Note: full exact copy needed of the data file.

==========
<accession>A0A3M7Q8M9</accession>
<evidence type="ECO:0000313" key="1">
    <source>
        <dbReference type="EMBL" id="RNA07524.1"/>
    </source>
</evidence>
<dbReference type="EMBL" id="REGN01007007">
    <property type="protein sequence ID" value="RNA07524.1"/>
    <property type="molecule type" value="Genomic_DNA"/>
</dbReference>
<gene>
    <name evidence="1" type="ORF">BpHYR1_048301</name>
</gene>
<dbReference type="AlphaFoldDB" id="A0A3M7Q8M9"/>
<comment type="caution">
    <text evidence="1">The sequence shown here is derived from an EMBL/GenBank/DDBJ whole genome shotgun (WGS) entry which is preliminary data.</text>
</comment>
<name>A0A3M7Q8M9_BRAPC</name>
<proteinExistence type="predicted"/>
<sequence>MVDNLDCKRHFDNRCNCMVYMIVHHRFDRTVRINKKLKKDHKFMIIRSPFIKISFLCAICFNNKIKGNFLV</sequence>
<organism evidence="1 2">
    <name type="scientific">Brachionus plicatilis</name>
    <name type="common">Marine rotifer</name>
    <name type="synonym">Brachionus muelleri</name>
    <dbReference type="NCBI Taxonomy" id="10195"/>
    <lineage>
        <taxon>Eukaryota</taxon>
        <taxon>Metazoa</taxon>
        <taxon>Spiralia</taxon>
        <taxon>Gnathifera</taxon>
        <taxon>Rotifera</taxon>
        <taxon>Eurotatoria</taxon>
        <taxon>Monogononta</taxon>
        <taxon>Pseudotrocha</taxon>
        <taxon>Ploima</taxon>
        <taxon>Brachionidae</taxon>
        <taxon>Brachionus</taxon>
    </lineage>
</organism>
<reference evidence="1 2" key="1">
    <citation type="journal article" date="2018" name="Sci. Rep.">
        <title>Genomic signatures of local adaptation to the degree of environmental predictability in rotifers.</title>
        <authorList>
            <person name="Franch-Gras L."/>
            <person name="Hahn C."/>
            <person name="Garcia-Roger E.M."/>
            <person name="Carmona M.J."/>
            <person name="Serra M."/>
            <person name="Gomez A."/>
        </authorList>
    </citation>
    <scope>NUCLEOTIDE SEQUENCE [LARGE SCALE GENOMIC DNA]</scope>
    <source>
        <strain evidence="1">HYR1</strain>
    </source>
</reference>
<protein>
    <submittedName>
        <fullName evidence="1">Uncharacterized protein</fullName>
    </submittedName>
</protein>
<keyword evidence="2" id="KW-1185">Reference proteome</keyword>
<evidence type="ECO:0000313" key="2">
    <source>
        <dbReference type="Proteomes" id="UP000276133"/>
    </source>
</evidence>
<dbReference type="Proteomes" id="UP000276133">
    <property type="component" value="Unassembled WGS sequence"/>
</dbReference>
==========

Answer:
<accession>A0A3M7Q8M9</accession>
<evidence type="ECO:0000313" key="1">
    <source>
        <dbReference type="EMBL" id="RNA07524.1"/>
    </source>
</evidence>
<dbReference type="EMBL" id="REGN01007007">
    <property type="protein sequence ID" value="RNA07524.1"/>
    <property type="molecule type" value="Genomic_DNA"/>
</dbReference>
<gene>
    <name evidence="1" type="ORF">BpHYR1_048301</name>
</gene>
<dbReference type="AlphaFoldDB" id="A0A3M7Q8M9"/>
<comment type="caution">
    <text evidence="1">The sequence shown here is derived from an EMBL/GenBank/DDBJ whole genome shotgun (WGS) entry which is preliminary data.</text>
</comment>
<name>A0A3M7Q8M9_BRAPC</name>
<proteinExistence type="predicted"/>
<sequence>MVDNLDCKRHFDNRCNCMVYMIVHHRFDRTVRINKKLKKDHKFMIIRSPFIKISFLCAICFNNKIKGNFLV</sequence>
<organism evidence="1 2">
    <name type="scientific">Brachionus plicatilis</name>
    <name type="common">Marine rotifer</name>
    <name type="synonym">Brachionus muelleri</name>
    <dbReference type="NCBI Taxonomy" id="10195"/>
    <lineage>
        <taxon>Eukaryota</taxon>
        <taxon>Metazoa</taxon>
        <taxon>Spiralia</taxon>
        <taxon>Gnathifera</taxon>
        <taxon>Rotifera</taxon>
        <taxon>Eurotatoria</taxon>
        <taxon>Monogononta</taxon>
        <taxon>Pseudotrocha</taxon>
        <taxon>Ploima</taxon>
        <taxon>Brachionidae</taxon>
        <taxon>Brachionus</taxon>
    </lineage>
</organism>
<reference evidence="1 2" key="1">
    <citation type="journal article" date="2018" name="Sci. Rep.">
        <title>Genomic signatures of local adaptation to the degree of environmental predictability in rotifers.</title>
        <authorList>
            <person name="Franch-Gras L."/>
            <person name="Hahn C."/>
            <person name="Garcia-Roger E.M."/>
            <person name="Carmona M.J."/>
            <person name="Serra M."/>
            <person name="Gomez A."/>
        </authorList>
    </citation>
    <scope>NUCLEOTIDE SEQUENCE [LARGE SCALE GENOMIC DNA]</scope>
    <source>
        <strain evidence="1">HYR1</strain>
    </source>
</reference>
<protein>
    <submittedName>
        <fullName evidence="1">Uncharacterized protein</fullName>
    </submittedName>
</protein>
<keyword evidence="2" id="KW-1185">Reference proteome</keyword>
<evidence type="ECO:0000313" key="2">
    <source>
        <dbReference type="Proteomes" id="UP000276133"/>
    </source>
</evidence>
<dbReference type="Proteomes" id="UP000276133">
    <property type="component" value="Unassembled WGS sequence"/>
</dbReference>